Friday, March 25, 2011
This Sunday will mark my first encounter with Boulder two years ago. Two years ago I came to Boulder to visit Naropa and understand the place where I would study. And, now, basically one month left of graduate school. I am excited to get to the finish line, but will still try to practice mindfulness to enjoy the remaining days, rehearsals, and lessons.
Rehearsals during the month of February were incredibly productive and unifying. We created a lot of material and by the last full rehearsal at the end of February we sequenced together a number of moments to witness some understanding of an arc to the work. I was very impressed and excited when after presenting some of the work in a Work-In-Progress showing for faculty and classmates, we received very heartfelt responses to the work and the aesthetic. It was also reflected that we have a good dynamic of ensemble occurring. This I highly agree with and enjoy! My cast has been amazing.
Over the first three weeks of March two of my cast members were unavailable due to their class assignments in Moment Work with a member of Tectonic Theatre Project. I was able to go into the studio and keep crafting my character and to work with Charlie to anchor his character and our connection. But, it is hard to fully investigate the work without the other two cast members. I have also been doing a lot of reading and coming up with some great dramaturgy for the piece. This week I was able to have a day of rehearsal with one of the missing cast members and we steeped ourselves in the intellectual concepts I have been researching for her character and its contributions to the intentions of the show. I also had a wonderful three hour session with my teacher Leeny Sack discussing concepts and script elements. I feel truly blessed to be working in this environment.
Recently I was notified that I was selected to present a performance piece at the This Is What I Want festival during the Queer Arts Festival in San Francisco at the end of June. I am excited to create the piece and present it as part of a homecoming. This week of Spring Break provided some time to conceptualize the piece while I also worked on my thesis. But I know that as the thesis ramps up over the next month, I will have to put the June show on the back burner until after April 23rd and 24th.
Life in Boulder outside of school activities is boring. I miss my friends, family, and favorite spots in San Francisco. Being a poor graduate student the highlight for me is every so often going to a coffee shop. I'm getting drained from this solitary life and the minimal opportunities to meet people. And I guess I should be honest, meet gay people or gay friendly people, or feel a greater sense of openness to difference. Perhaps I have a limited view of this area, but I just haven't really felt an honest openness to difference as I do in San Francisco. And it gets exhausting to reach out when I feel suspect on some level here. I don't fall into all the norms that surround me.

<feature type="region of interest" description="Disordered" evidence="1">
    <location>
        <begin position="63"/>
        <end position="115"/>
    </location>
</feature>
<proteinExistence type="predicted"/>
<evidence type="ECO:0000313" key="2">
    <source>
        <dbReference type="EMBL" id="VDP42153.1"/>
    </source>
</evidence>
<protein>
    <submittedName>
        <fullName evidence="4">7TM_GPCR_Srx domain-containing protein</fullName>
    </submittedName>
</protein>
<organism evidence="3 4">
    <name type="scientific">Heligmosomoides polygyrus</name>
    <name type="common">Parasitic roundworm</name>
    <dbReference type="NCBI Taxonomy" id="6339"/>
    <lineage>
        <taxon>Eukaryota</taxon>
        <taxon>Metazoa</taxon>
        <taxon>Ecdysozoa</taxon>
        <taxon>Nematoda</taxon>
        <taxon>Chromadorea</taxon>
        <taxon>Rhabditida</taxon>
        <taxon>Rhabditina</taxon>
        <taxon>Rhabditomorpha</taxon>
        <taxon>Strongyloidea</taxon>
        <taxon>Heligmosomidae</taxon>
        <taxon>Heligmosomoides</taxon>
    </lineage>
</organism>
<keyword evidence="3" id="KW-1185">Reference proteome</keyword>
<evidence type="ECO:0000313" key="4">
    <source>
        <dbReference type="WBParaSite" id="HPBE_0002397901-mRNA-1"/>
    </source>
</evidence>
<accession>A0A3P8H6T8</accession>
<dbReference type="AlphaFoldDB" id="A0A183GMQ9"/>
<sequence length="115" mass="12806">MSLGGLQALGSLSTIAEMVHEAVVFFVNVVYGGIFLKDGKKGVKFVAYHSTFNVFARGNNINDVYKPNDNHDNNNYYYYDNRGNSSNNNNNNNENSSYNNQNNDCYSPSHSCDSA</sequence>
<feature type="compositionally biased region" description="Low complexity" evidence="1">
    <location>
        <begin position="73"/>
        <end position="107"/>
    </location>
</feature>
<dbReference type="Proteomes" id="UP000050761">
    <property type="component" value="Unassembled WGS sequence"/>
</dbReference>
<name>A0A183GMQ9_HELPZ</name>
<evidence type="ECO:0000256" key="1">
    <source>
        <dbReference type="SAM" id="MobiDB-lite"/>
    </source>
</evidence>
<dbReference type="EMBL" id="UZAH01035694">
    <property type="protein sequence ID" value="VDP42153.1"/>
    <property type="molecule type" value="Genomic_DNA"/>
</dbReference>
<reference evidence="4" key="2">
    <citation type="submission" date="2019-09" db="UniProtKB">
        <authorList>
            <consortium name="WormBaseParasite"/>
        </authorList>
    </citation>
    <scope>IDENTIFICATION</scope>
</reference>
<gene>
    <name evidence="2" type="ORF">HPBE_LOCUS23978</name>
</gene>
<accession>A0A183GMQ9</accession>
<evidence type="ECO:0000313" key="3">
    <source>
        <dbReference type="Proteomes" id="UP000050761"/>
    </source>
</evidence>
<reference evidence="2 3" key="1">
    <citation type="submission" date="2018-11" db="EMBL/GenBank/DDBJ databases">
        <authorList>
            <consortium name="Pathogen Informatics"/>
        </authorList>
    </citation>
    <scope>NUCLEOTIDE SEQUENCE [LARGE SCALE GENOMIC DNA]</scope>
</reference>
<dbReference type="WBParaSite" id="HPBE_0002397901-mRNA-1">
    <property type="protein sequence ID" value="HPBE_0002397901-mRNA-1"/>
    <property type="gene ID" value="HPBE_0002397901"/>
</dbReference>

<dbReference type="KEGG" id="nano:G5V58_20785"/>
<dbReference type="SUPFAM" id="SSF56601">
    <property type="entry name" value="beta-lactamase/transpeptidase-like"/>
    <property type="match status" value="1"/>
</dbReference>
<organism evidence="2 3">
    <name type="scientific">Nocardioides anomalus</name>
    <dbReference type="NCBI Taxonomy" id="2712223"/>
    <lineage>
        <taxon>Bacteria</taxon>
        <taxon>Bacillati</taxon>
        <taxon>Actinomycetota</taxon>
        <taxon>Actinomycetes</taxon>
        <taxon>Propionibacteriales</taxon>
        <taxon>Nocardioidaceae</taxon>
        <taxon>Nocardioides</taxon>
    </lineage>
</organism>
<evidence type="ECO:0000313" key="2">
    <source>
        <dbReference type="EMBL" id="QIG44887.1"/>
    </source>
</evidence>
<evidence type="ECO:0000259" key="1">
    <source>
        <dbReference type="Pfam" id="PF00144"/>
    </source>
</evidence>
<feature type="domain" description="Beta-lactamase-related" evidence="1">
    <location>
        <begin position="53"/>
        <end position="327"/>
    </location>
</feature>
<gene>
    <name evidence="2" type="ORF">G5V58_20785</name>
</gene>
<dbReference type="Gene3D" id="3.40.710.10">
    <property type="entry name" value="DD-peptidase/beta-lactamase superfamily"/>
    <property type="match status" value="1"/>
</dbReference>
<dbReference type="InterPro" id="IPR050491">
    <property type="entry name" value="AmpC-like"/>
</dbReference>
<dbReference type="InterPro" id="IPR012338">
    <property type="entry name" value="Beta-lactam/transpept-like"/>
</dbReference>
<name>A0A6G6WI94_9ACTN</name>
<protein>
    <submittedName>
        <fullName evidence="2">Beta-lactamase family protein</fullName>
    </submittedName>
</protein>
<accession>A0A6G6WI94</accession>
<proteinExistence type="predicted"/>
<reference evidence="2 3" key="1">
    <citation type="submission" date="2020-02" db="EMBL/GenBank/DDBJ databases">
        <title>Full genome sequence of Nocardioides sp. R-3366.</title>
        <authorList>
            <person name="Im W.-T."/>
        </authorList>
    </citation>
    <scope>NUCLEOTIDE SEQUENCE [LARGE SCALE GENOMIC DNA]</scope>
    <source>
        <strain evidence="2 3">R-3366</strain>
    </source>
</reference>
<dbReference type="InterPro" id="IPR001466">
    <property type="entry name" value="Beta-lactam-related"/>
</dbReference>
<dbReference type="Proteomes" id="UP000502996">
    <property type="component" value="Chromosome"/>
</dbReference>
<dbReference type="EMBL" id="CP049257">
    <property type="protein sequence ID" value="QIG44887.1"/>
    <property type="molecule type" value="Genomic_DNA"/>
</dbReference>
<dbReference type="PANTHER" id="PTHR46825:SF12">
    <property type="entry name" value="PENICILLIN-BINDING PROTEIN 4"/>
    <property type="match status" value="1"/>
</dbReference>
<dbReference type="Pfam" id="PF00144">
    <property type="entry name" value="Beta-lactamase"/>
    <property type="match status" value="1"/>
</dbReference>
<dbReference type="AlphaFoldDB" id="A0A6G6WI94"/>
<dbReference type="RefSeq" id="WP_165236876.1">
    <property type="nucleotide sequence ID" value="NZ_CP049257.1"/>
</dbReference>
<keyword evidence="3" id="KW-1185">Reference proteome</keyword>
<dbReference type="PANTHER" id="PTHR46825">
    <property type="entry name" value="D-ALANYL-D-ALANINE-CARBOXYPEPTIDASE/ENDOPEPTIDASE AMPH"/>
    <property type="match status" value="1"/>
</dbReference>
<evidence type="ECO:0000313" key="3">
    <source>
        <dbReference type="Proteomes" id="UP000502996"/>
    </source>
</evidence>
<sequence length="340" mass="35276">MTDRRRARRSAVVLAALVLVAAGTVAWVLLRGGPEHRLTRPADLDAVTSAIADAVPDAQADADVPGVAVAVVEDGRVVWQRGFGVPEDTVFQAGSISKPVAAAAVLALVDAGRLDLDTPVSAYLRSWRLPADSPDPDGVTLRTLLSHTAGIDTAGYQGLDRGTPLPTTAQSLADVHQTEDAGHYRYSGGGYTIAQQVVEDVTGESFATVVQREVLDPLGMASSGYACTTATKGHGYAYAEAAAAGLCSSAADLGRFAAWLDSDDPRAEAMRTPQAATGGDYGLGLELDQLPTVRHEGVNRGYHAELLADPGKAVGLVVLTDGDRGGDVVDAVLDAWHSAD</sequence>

In all the personal challenges and internal investigations I reflect on a wonderful book I read for my Hindu Traditions class at Pacifica. In A River Sutra by Geta Mehta I remembered at the end the reflections of the ascetic in response to the main character's confusion about his secular life in later years:
"I have no great truths to share, my friend," he said patiently. "I told you, I am only a man."
I could not believe my ears. "Was it worth so much pain to discover something so obvious?"
Professor Shankar remained silent, and again his silence infuriated me.
"Is this your enlightenment? Is this why you endured all those penances?"
He gave me an ironic smile. "Don't you know the soul must travel through eighty-four thousand births in order to become a man?"
He turned and I almost didn't hear him add, "Only then can it reenter the world."
I wouldn't say I've gone through the entire eighty-four thousand at Naropa. But I think the trials here add to the many other trials I have said Yes to in my past. I think at this stage I am ready to reenter the world with my soul as it has been formed by Pacifica and Naropa. I hope I can show my worth as a man of soul as I go forward. Something else that strikes me as pertinent to that bit of text is the Professor's silence. In many ways, how can you really enlighten someone who has not gone on the journey themselves to the importance and change that occurs within the penances of spiritual engagement? The discovery may be obvious in its conclusion, but its discovery is made that much richer by the process preceding it's revelation.